Can I water/fertilize with tank water from my high tech?

I also read that I need to put it outside for a couple months a year for a "dormancy period" during this time does it need lots of light? If so I plan on putting whatever led floodlight I choose outside with it.

I really don't want to kill this tree it was not cheap. Any info on bonsai's would be great.
 

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Prodigious Plant Pundit
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We need to know what kind of tree it is. Keep in mind that it is winter, and keeping it inside if it is not a tropical will be detrimental to the tree. It wil continue to grow, but in a year or two it will become exhausted and die because of its figurative lack of rest in the winter.

If it is a deciduous (i.e. Maple, Elm, etc.) then keeping it outside on your patio, even with low light, should be fine. In fact, low light in the winter outside is preferable.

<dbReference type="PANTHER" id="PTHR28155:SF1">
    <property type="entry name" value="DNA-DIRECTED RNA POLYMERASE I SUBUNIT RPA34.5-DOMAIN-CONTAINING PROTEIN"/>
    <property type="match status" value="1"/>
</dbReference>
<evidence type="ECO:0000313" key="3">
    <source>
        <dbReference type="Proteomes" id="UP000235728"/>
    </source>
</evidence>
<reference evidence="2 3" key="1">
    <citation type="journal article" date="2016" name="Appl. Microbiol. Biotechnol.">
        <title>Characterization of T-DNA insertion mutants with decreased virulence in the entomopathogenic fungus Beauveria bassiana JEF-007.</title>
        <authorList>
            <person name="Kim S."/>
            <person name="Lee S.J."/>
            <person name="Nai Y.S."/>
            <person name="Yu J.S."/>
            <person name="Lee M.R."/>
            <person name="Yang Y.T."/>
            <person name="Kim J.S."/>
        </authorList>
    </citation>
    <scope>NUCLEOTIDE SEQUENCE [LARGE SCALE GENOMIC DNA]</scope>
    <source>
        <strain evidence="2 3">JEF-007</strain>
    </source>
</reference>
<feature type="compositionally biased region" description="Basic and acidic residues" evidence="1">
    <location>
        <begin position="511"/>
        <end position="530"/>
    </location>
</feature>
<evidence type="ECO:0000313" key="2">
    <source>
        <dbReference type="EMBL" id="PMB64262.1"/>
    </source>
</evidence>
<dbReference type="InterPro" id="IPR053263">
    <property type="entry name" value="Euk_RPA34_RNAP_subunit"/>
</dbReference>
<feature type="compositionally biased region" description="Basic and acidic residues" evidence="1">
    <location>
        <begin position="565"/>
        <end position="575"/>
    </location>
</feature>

I guess you're going to have to get her to surprise for you and find out what kind of tree it is to properly prepare.
 

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Prodigious Plant Pundit
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Okay, good, it's not a tropical. Here's what I would suggest. Keep the tree outdoors on your balcony. Though it may still have some green leaves now, the tree is essentially dormant and light will not be important. So keep it outside on your balcony, even if lighting is not great there, until the spring, at least. Even then, I would suggest keeping it outdoors with supplementary lighting outside.
 

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Don't keep it soggy wet, but don't let it dry out during the winter either. It's easy to lose winter-dormant plants to desiccation.